In September 1957 I had been to Mangalore to see Mother during the sadhana week allotted to the Madras mandali. I was one of the two from Madras mandali and so got the rare opportunity to see a little more of Mother and to have longer interviews. Mother was gracious enough to ask me about the progress I was making and on my confessing, with tears in my eyes and a trembling voice, that but for her Ram Nam upadesh and the akhand Ram Nam in the mandali which I was regularly attending almost full day I would have gone mad. She out of infinite compassion and tenderness blessed me by placing her hands on my head and added by way of assurance (so it seemed to me) “you will improve”. I have looked upon this as the supreme moment in my life. That blessing, that assurance, has been with me as the staff of my life. She also taught me to keep the breath indrawn, so as to make the consciousness indrawn and check the outgoing tendency of the mind. A year later I was initiated by her in Madras and given the mantra. In the result I may say this. Though the old tendencies recur, they do not have as much force, and I try to give battle them by the remembrance that Mother’s words can never become untrue and it is my duty not to place myself deliberately on the side of the hostile forces to falsify her expectation. She has thus been the redeemer and saviour of my life, as she has been to numerous other erring mortals.

The devotees of Sadguru Rama Devi are in a specially vantage position. In her we have our loving mother. She is also our guru. She is also our ishtam and we can think of her in any of the three roles and pray to her in any way we like at the moment. As the affectionate and tender-hearted mother to whom we may cry out for help in distress, she comes to our rescue to feed, protect and console the crying child. As the guru she guides us through safe and sure ways to the highest peaks of spiritual attainment and as the ishtam, she is the formless in all forms, immanent as well as transcendent. There is nothing so effective as meditating on her and meditating in her holy presence for rooting out the taints of the mind and resolving doubts and difficulties. So let us meditate and pray to her.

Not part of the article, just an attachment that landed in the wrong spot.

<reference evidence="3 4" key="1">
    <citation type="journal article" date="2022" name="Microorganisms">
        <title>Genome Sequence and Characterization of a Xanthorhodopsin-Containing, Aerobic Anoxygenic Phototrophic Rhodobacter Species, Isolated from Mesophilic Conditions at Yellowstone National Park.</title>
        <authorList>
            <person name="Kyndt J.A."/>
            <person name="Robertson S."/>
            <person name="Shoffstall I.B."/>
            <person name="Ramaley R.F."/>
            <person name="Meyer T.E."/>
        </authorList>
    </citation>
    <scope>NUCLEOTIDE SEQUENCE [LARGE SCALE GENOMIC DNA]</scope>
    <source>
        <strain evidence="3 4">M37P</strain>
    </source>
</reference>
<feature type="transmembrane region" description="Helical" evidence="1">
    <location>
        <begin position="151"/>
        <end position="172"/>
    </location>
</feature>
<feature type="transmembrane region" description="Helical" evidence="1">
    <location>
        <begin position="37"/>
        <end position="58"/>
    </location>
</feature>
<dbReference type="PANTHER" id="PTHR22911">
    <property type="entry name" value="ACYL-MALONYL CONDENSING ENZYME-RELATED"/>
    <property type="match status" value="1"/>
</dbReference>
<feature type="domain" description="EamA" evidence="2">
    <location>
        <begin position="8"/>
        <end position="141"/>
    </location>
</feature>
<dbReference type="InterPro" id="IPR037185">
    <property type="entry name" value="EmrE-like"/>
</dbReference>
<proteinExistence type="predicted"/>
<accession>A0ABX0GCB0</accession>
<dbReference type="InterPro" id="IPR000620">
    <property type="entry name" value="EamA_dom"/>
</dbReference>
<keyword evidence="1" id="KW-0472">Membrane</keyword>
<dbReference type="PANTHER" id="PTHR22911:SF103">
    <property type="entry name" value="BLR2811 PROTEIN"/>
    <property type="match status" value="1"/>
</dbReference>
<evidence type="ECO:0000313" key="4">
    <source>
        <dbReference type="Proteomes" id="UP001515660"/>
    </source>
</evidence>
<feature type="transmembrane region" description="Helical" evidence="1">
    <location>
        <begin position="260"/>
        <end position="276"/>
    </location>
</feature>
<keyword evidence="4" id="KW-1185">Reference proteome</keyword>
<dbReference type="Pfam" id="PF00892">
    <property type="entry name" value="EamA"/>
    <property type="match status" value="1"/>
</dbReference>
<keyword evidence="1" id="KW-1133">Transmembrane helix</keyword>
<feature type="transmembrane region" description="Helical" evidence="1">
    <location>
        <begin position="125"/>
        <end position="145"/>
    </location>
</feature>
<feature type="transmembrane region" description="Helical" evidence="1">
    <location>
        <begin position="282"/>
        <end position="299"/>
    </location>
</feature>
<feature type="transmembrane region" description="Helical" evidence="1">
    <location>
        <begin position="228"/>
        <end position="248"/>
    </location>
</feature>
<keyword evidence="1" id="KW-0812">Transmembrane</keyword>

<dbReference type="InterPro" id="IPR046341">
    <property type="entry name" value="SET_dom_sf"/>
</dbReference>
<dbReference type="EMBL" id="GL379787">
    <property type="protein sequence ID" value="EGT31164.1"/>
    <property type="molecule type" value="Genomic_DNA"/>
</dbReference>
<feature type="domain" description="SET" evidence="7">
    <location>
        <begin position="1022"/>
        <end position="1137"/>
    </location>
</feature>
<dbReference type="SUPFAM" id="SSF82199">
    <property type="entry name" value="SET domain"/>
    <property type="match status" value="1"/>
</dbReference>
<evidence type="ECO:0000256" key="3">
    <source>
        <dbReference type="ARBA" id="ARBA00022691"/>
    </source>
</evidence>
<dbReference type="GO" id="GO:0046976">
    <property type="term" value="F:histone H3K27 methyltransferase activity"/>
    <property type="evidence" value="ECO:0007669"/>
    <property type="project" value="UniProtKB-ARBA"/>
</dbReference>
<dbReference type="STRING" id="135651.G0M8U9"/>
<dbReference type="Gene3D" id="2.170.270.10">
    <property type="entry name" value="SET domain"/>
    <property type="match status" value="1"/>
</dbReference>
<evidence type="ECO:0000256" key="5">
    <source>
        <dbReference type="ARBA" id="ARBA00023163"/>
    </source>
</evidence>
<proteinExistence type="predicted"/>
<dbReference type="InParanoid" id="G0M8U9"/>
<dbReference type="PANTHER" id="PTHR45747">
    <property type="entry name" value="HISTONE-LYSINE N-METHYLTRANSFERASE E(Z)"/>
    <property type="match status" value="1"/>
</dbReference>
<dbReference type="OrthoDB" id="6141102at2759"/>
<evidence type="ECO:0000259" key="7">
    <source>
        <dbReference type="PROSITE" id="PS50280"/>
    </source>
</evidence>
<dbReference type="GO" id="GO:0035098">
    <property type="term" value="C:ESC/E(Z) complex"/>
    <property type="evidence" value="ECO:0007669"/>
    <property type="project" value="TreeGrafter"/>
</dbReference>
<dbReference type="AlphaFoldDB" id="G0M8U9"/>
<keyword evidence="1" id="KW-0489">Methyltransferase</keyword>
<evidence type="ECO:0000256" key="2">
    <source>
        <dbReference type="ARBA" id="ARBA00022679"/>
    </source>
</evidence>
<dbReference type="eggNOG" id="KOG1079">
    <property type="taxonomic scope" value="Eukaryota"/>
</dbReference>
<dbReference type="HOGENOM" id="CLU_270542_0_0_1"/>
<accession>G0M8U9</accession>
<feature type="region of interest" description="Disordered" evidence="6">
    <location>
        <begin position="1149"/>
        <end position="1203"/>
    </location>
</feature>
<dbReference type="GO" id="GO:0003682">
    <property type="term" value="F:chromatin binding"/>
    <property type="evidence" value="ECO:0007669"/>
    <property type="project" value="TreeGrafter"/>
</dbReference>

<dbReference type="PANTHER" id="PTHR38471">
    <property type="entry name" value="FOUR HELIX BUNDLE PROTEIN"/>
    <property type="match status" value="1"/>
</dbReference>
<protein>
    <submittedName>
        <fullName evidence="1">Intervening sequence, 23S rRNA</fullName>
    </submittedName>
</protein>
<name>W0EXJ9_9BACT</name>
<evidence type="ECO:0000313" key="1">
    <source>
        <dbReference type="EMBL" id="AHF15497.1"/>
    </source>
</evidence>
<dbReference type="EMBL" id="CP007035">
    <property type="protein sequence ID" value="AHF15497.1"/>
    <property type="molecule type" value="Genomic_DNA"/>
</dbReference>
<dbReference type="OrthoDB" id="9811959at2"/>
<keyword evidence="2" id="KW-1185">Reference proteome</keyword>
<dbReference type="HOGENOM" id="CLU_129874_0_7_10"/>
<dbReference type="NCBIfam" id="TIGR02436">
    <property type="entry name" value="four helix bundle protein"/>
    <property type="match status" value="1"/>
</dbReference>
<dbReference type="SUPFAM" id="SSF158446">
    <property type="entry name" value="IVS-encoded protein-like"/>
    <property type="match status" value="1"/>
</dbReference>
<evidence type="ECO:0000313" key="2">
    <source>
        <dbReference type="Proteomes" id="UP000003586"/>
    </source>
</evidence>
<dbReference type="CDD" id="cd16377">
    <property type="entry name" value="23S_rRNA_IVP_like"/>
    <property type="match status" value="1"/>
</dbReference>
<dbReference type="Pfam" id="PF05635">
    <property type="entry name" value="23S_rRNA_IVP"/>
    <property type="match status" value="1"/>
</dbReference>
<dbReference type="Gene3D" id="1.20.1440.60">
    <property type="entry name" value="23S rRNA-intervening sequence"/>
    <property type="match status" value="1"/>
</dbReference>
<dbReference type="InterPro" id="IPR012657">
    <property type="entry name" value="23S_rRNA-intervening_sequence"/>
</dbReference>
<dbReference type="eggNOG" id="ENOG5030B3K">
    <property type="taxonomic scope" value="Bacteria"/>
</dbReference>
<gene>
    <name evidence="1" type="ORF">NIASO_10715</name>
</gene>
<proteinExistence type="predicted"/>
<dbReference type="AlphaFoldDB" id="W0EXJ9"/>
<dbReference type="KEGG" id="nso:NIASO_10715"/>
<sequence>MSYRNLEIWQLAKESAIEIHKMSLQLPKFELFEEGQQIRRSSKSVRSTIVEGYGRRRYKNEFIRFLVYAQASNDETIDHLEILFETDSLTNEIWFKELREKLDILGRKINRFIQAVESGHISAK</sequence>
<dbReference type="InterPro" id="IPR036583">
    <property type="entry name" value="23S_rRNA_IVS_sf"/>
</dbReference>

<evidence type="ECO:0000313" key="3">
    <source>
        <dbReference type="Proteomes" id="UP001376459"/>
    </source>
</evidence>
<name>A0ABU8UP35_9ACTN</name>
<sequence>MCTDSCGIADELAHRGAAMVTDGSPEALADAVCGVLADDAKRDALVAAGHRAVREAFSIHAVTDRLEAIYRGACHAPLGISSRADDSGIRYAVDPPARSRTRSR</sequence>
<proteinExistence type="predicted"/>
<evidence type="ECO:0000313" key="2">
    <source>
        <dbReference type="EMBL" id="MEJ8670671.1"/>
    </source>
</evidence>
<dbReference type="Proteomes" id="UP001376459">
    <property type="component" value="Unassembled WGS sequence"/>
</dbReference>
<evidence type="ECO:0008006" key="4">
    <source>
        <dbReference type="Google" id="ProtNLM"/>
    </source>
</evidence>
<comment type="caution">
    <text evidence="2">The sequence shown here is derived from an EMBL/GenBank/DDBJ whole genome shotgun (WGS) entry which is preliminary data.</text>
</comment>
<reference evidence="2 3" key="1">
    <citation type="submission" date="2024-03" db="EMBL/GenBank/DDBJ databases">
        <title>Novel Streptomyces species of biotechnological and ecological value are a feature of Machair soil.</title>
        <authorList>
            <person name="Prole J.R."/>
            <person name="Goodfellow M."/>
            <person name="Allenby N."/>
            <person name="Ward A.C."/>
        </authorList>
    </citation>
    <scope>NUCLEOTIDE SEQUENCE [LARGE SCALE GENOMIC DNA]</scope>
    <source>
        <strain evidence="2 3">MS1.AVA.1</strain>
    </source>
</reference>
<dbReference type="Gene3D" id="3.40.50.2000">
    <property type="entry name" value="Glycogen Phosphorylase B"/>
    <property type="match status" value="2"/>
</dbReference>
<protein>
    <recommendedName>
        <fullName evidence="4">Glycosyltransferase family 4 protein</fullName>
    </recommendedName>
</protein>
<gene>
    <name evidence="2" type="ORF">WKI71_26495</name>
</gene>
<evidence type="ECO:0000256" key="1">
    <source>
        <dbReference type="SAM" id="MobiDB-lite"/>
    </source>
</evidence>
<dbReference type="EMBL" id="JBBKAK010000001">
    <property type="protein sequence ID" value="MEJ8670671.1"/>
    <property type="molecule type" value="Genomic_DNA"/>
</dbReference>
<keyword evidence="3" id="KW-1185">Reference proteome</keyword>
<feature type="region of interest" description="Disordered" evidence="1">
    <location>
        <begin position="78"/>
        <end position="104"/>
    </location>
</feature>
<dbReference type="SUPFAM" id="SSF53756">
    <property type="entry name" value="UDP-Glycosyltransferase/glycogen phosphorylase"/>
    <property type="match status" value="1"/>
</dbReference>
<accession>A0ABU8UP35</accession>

Lead, Kindly Light, amid the encircling gloom,
Lead Thou me on!
The night is dark and I am far from home!
Lead Thou me on!
Keep Thou my feet; I do not ask to see
The distant scene-one step enough for me.

– Newman.

Lifting of Curtain

Sunday, August 12th, 2012

– Sri. R. Ranganathan ( 1961)

The avatar best suited to the present time became a fait accompli in the advent of the Mother. When the mind and the body of the human fraternity are not as strong in kaliyuga as they were in previous yugas and as they cannot successfully endure the ordeal of severe austerities and intense penance, the divine power in its infinite mercy has manifested itself in the form of the Mother to protect dharma, to inculcate the sense of duty, to instill the power of truth, to spread the glory of ahimsa and viswa prema in order to make easy the passage to eternal bliss, through grahasthasrama. No austere penance, no painful ordeals are required of us by the Mother. She treats the entire humanity as children and has a message for every one. The message is universal and comprehensive and is based on eternal principles. The message is suited to any avocation, religion or school of thought.  It is beneficial and is acceptable in all climes and in all civilization. A very brief text of her precepts is given below:

1. Devotion to duty (dharma) and its discharge as an offering to God without seeking for a reward.

2. Pathivrathya Absolute faith in the guru and complete surrender (saranagathi).

3. Realisation of the illusoriness of the ego and divesting oneself of it.

4. Keeping away from one’s mind and action from all that is opposed to truth. Meditation or dhyana, for control of mind.

The realization, the real realization of the atman which the Mother profoundly and repeatedly expounds to the world, is possible only to those, who tread the path of truth, who follows the precepts of duty, who through self-discipline give up pride, whose faith in her is permanent and whose surrender is absolute and whose meditations are pure and steadfast.

To such of us as have been blessed at least with the glimpse of the divine an occasional lifting of the curtain of maya, revealing the truth is possible; but the cloud of maya again might envelope the reality and only ceaseless efforts will lead us on to the ultimate goal.

Let us concentrate on the parabrahman that is Mother. Let her Samadhi and divine bhavas be ever present in us, and let us seek saranagathi at her lotus feet who will lead us on, in the realization of the atman which all along abides in us and thus let us obtain the atma- santhi in this life and the final merger with the paramathman thereafter.